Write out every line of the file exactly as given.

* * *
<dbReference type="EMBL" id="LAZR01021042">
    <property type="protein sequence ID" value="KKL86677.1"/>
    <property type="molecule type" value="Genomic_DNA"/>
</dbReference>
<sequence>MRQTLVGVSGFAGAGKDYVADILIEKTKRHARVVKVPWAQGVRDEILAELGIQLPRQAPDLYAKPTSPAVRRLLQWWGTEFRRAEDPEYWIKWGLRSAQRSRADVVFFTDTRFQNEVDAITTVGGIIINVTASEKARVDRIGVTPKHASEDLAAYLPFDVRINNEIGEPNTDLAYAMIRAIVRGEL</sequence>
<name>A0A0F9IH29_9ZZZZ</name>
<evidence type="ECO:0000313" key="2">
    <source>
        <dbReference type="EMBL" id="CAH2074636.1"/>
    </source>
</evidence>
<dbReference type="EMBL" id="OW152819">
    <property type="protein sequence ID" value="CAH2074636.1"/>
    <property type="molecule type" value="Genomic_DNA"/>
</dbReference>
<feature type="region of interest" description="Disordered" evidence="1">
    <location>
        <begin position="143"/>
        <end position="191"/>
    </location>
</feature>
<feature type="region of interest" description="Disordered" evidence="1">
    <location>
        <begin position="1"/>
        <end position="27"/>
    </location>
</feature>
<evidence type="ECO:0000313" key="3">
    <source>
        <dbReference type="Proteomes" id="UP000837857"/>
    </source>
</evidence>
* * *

<dbReference type="EMBL" id="LAZR01021042">
    <property type="protein sequence ID" value="KKL86677.1"/>
    <property type="molecule type" value="Genomic_DNA"/>
</dbReference>
<sequence>MRQTLVGVSGFAGAGKDYVADILIEKTKRHARVVKVPWAQGVRDEILAELGIQLPRQAPDLYAKPTSPAVRRLLQWWGTEFRRAEDPEYWIKWGLRSAQRSRADVVFFTDTRFQNEVDAITTVGGIIINVTASEKARVDRIGVTPKHASEDLAAYLPFDVRINNEIGEPNTDLAYAMIRAIVRGEL</sequence>
<name>A0A0F9IH29_9ZZZZ</name>
<evidence type="ECO:0000313" key="2">
    <source>
        <dbReference type="EMBL" id="CAH2074636.1"/>
    </source>
</evidence>
<dbReference type="EMBL" id="OW152819">
    <property type="protein sequence ID" value="CAH2074636.1"/>
    <property type="molecule type" value="Genomic_DNA"/>
</dbReference>
<feature type="region of interest" description="Disordered" evidence="1">
    <location>
        <begin position="143"/>
        <end position="191"/>
    </location>
</feature>
<feature type="region of interest" description="Disordered" evidence="1">
    <location>
        <begin position="1"/>
        <end position="27"/>
    </location>
</feature>
<evidence type="ECO:0000313" key="3">
    <source>
        <dbReference type="Proteomes" id="UP000837857"/>
    </source>
</evidence>